By this time Messerschmidt was highly regarded for his exceptional craftsmanship and he traveled to Rome, under the patronage of the Emperor, where he studied in the monuments of antiquity. Upon his return to Vienna he executed several portrait busts including one of the art critic Franz von Scheyb and another of Dr. Mesmer. The bust of von Scheyb was the first known example of neoclassical portrait sculpture in Vienna. His trip to Rome greatly affected the sculptor. His works in this period are devoid of decorative elements and highlight his interest in bold facial features, simply modeled classical forms and frontal viewpoints.
Messerschmidt became a member of the Akademie in 1769, and while prosperous for some time, commissions began to wane and conflicts with colleagues increased. Some have noted his “mental instability”. He was finally dismissed from the Akademie with a tiny pension and eventually moved to Pressburg.
From this time onward, Messerschmidt devoted all of his artistic energies to the production of his beloved Charakterköpfe (‘character heads’). Upon his death, his possessions went to his brother who sold them all to pay off the sculptor’s debts.
Dispersal of the ‘Heads’
Some time after the 1793 exhibition, several busts ended up among the curiosities in the Prater, Vienna. Subsequently, the busts were dispersed and plaster casts were made of many of them. A large number of the heads were handed over in 1923 to the newly founded Österreichische Galerie in the Lower Belvedere. According to Pötzl-Malikova (Grove, op.cit), of the 43 surviving heads today, the Österreichische Galerie has 16, the remainder are in European institutions, only one is in an American institution (the Boston Museum of Fine Arts) and a smaller group are in European and American private collections. Examples of this rare and remarkable series of heads have never come up for auction in the United States. The only others to have appeared at auction were two ‘character heads’ sold at Sotheby’s London April 2, 1985.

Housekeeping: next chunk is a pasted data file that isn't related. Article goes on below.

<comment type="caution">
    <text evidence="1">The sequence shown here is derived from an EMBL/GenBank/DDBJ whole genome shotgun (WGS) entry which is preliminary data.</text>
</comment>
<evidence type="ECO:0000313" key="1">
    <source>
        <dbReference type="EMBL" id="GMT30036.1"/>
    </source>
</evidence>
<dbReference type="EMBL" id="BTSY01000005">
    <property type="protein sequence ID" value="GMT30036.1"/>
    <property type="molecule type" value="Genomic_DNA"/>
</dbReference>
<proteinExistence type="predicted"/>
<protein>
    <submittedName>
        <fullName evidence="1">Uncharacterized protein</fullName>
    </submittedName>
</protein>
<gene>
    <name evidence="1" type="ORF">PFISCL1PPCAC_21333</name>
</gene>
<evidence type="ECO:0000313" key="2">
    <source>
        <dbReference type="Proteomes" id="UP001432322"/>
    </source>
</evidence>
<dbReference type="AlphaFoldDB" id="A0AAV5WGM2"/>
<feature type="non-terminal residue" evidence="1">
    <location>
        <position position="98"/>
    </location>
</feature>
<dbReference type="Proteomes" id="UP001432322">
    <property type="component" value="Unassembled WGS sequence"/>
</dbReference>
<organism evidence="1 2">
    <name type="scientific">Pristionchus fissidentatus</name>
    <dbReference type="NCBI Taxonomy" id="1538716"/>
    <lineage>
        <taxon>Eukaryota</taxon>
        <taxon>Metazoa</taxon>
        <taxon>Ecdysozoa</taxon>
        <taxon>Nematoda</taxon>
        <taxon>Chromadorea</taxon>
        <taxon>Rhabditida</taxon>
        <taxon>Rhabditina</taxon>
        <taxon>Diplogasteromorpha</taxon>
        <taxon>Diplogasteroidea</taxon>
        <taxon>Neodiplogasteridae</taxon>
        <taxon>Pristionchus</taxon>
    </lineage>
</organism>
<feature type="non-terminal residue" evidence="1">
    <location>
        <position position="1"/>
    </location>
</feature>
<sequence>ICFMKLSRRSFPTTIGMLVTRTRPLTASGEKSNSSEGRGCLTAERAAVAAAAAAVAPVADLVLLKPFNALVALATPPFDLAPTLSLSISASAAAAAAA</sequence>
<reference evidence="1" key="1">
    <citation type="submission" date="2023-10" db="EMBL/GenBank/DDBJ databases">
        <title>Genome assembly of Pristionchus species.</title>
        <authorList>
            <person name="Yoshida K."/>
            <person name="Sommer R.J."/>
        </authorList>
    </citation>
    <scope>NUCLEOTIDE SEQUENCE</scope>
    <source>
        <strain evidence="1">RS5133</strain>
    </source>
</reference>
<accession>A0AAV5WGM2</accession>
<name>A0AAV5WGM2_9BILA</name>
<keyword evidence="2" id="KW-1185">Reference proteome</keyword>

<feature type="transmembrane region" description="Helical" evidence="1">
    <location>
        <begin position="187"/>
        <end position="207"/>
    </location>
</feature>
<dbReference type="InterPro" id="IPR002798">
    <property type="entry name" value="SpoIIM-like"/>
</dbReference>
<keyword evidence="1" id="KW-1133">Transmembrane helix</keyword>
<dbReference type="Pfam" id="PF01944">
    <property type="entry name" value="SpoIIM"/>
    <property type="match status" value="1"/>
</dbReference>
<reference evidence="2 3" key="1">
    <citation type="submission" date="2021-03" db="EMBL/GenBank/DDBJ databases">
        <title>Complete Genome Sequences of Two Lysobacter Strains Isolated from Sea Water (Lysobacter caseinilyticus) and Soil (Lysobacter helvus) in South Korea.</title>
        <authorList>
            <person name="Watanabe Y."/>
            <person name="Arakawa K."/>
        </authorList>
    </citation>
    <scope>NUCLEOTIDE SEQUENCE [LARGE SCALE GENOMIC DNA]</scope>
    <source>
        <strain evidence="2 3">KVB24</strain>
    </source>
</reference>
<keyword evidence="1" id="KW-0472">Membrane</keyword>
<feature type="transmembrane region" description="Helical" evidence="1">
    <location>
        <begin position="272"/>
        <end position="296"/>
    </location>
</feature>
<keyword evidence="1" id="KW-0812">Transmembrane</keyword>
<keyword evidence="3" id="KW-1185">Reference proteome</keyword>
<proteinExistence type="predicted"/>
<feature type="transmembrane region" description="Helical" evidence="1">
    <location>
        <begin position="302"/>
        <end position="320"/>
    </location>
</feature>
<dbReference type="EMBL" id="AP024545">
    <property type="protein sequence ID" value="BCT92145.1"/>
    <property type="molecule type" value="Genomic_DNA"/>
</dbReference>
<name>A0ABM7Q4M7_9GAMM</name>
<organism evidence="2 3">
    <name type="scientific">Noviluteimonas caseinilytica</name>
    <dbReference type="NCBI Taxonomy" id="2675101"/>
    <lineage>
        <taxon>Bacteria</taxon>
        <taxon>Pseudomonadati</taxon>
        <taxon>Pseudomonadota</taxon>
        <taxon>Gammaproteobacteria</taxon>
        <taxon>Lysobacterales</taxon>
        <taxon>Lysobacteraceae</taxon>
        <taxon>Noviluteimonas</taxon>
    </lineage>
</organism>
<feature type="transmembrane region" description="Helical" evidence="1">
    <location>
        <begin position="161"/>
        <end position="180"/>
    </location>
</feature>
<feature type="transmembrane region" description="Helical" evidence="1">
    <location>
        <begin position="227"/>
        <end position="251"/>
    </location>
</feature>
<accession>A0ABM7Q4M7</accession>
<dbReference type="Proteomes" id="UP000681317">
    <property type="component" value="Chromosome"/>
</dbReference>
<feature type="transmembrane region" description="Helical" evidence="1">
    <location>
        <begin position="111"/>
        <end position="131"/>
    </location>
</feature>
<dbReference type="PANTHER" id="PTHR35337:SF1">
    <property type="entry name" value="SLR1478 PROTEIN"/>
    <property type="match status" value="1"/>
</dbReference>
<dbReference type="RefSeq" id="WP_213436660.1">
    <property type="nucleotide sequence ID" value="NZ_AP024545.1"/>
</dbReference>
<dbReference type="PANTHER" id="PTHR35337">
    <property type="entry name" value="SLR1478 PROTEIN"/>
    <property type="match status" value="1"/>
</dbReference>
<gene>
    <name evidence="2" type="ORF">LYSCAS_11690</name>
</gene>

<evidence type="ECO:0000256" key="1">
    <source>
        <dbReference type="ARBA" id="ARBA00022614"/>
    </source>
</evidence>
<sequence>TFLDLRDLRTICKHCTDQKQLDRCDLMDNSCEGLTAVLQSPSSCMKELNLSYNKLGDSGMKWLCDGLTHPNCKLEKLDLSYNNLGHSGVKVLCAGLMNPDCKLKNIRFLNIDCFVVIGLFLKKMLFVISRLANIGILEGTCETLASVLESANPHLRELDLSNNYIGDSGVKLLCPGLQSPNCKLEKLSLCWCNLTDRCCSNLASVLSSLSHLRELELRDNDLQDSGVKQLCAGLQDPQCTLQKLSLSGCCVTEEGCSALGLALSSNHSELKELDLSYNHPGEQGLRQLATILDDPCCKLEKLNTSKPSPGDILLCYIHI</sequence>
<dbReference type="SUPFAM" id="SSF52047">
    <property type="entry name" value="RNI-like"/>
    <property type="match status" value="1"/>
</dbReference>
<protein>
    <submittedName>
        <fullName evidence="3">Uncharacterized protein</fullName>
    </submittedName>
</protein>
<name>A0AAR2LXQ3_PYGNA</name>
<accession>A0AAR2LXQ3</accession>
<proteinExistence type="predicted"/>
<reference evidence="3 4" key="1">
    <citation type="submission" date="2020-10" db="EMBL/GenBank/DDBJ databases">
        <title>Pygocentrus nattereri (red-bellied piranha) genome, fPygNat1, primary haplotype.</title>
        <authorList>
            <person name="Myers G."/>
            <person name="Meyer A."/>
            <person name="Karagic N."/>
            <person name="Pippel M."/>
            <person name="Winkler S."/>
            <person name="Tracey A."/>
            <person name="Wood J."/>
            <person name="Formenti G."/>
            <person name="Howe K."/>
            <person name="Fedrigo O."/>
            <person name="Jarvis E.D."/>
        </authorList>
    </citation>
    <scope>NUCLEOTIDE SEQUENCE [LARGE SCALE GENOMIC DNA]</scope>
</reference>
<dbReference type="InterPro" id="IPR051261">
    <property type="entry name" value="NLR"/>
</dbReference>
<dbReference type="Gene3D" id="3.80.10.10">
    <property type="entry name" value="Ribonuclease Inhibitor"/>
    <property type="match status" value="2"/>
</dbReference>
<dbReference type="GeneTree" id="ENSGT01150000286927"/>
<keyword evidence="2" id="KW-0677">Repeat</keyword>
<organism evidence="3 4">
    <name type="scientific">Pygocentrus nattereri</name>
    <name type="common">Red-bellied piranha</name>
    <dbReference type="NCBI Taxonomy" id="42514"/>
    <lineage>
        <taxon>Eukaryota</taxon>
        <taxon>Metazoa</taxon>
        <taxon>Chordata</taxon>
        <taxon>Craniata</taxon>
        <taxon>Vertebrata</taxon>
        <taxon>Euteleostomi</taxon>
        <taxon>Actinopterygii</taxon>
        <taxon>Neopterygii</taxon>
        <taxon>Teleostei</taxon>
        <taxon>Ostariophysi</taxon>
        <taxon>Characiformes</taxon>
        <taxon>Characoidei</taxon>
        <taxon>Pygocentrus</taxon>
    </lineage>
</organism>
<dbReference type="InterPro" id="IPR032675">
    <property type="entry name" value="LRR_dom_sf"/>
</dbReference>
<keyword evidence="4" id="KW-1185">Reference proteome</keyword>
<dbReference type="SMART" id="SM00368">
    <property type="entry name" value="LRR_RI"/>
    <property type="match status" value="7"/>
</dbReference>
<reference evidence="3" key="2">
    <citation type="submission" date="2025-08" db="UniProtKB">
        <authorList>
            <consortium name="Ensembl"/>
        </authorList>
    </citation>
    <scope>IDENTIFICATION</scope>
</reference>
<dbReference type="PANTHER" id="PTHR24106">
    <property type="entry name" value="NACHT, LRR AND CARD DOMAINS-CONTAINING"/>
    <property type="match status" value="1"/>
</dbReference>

Dr. Richard Beer-Hofmann
Richard Beer-Hofmann (1866-1945) was a great man of letters. He made a name as a playwright with his celebrated works Death of Georges and Jacob’s Dream. In 1905 his book, The Count of Charolais, was made into a play which was directed by the famous Max Reinhardt in Berlin. In 1898, Beer-Hofmann married Paula Lissy and had three children.